Ramadan has started today around the world and like every year, the holy month affects everyday life across Turkey. Preparations in many cities began well in advance for a myriad of events and festivals as well as iftar (fast-breaking meal) and sahur (pre-dawn meal) programs.
To start with, Istanbul, where the city's central districts are swarming with hundreds of locals either having iftar in the evenings or sahur at dawn, a number of parks, gardens and big squares will be the main venues for Ramadan events ranging from cultural activities to culinary and religious meetings. Similar to previous years, the Yenikapı and Maltepe parks along with Sultanahmet and Beyazıt squares will be hosting Ramadan-themed activities and live performances. Quran recitations and a sahur program will be broadcast by public broadcaster Turkish Radio and Television Corporation (TRT) at the historic Haghia Sophia throughout the month.
Residents living on the European side flock to the Yenikapı shorefront to a 700,000 square-meter area that has been allocated for Ramadan events. Locals residing on the Asian side break their fast at Maltepe Park spanning an area of more than 1 million square meters. Wireless internet, a small health center and an information point are also available at Maltepe Park throughout Ramadan.
In Sultanahmet Square, the municipality's "Asırlık Tatlar ve Sanatlar Çarşısı" (The Centuries-Old Tastes and Arts Bazaar) features small stalls standing side by side where the best examples of traditional crafts including wood engraving, manuscript writing and glass production, as well as well-known Ramadan desserts and traditional clothing can be found. The traditional shadow play and Ramadan entertainment, "Karagöz and Hacivat," is presented to visitors each night. At Beyazıt Square near the Süleymaniye Mosque, a book fair marking Ramadan has opened its doors today. More than 100,000 books and 180 publishing houses are gathering for the annual fair "Türkiye Kitap ve Kültür Fuarı" (Turkey Book and Culture Fair) initiated by the metropolitan municipality and Turkey's Presidency of Religious Affairs (DİB).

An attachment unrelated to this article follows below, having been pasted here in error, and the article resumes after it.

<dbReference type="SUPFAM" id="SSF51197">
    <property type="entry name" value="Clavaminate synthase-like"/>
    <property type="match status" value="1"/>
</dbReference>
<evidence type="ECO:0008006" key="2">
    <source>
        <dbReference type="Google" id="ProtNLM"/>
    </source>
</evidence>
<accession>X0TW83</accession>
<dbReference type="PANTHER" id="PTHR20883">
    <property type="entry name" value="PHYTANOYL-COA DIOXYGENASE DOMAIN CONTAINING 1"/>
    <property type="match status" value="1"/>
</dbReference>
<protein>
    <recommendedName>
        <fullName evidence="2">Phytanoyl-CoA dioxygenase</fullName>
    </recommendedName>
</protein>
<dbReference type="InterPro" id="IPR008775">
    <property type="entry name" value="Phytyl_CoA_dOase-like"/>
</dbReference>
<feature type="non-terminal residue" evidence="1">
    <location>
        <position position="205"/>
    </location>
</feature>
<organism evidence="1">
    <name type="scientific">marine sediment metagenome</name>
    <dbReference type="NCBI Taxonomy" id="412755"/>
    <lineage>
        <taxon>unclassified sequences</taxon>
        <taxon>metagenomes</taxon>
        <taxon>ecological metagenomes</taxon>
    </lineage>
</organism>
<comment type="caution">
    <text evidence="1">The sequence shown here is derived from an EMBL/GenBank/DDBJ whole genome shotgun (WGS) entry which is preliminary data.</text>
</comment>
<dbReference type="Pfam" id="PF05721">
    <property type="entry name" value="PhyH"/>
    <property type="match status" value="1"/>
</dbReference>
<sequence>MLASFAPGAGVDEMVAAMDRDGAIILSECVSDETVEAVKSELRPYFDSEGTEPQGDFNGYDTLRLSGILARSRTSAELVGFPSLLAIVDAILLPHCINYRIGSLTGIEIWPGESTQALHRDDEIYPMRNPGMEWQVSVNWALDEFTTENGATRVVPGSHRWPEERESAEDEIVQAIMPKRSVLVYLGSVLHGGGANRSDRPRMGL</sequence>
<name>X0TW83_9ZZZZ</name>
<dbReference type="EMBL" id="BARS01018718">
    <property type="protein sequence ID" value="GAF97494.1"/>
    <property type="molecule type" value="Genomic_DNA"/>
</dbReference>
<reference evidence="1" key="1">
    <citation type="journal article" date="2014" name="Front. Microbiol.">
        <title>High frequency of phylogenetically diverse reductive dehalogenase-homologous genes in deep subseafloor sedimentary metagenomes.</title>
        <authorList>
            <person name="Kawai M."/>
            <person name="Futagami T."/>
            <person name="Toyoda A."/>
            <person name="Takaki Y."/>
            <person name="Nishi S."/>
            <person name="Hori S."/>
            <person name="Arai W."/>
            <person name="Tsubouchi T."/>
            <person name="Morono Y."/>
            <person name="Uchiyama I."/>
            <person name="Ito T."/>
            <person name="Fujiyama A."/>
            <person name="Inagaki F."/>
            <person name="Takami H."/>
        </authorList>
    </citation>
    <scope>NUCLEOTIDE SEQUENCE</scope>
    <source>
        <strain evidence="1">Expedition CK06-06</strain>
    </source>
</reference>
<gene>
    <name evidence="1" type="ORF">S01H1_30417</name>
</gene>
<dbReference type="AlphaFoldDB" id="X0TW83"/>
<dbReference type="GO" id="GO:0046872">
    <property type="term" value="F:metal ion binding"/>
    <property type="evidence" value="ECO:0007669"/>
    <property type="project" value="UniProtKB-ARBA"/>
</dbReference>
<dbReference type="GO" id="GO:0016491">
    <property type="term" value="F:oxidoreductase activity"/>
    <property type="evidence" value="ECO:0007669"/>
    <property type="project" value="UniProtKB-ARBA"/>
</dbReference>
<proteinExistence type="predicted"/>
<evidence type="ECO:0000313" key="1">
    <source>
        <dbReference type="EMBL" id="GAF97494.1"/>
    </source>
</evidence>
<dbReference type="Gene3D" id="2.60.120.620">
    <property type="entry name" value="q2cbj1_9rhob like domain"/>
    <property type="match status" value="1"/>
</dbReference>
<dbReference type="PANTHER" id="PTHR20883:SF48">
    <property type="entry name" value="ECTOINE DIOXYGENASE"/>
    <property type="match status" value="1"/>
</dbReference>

In Beyoğlu, iftar tents will be serving 100,000 people. The municipal Ramadan events are not limited to those in Taksim Square but also on the Hasköy shorefront, where music and Sufi dervish performances are being held. In Taksim Square, Ramadan events generally start at 7:30 p.m. Beyoğlu Municipality's mobile iftar service will provide iftar meals to the elderly and people who are unable to leave home due to illness or disability along with those in need.
On the banks of the Golden Horn, the Eyüp district draws both tourists and Istanbulites in Ramadan. Every year, Eyüp Municipality holds outdoor iftars in district neighborhoods and Eyüp Sultan Mosque gets very crowded, both before and after the iftar hour. The historic Feshane (Ottoman fez factory) is another area where Ramadan fervor can be experienced. From Quran recitations to Sufi music performances, the place also hosts shadow theater plays, jugglers and puppets for children. Certain cultural centers in Eyüp will be the main venues for Ramadan events in Eyüp.
Many mosques will be holding religious programs and remain open for tarawih prayer, a voluntary prayer that is observed during Ramadan after iftar and often performed by congregations in mosques throughout the holy month.
Both before and after iftar, Sufi music and traditional dance and theater performances will entertain people of all ages. Also this year, bakeries operating under the metropolitan municipality have started to sell "Ramazan pidesi," a kind of bread made from wheat flour with yeast and topped with sesame, commonly served at iftar and sahur during Ramadan. Around 200,000 Ramazan pidesi are expected to be produced each day.
As Ramadan is a month of charity and prayers, large groups of people convene at iftar tents across the country to better experience the importance of sharing. Municipalities in different cities such as northwestern cities of Sakarya, Bolu and Karabük, are organizing community iftars either on main avenues or streets. In Sakarya, an iftar organization for 2,000 people will be held in the second week of Ramadan. Iftar packages will be distributed to both refugees and people in need. Similarly, in Bolu, community iftars will be held in different neighborhoods, while a food bank is serving iftar to 2,000 people each day. Ramadan's cheerful atmosphere will continue also in historic towns such as Safranbolu, a UNESCO heritage site in Karabük province. While a large iftar tent will be set up in the town's main square, Ottoman-era traditions will be revived each evening to bring the old joy of Ramadan, the ninth month of the Islamic calendar - the time Muslims will fast from dawn to dusk. The month, which lasts from today to July 4, marks the day when the world's 1.6 billion Muslims commit to a strict daytime fast.
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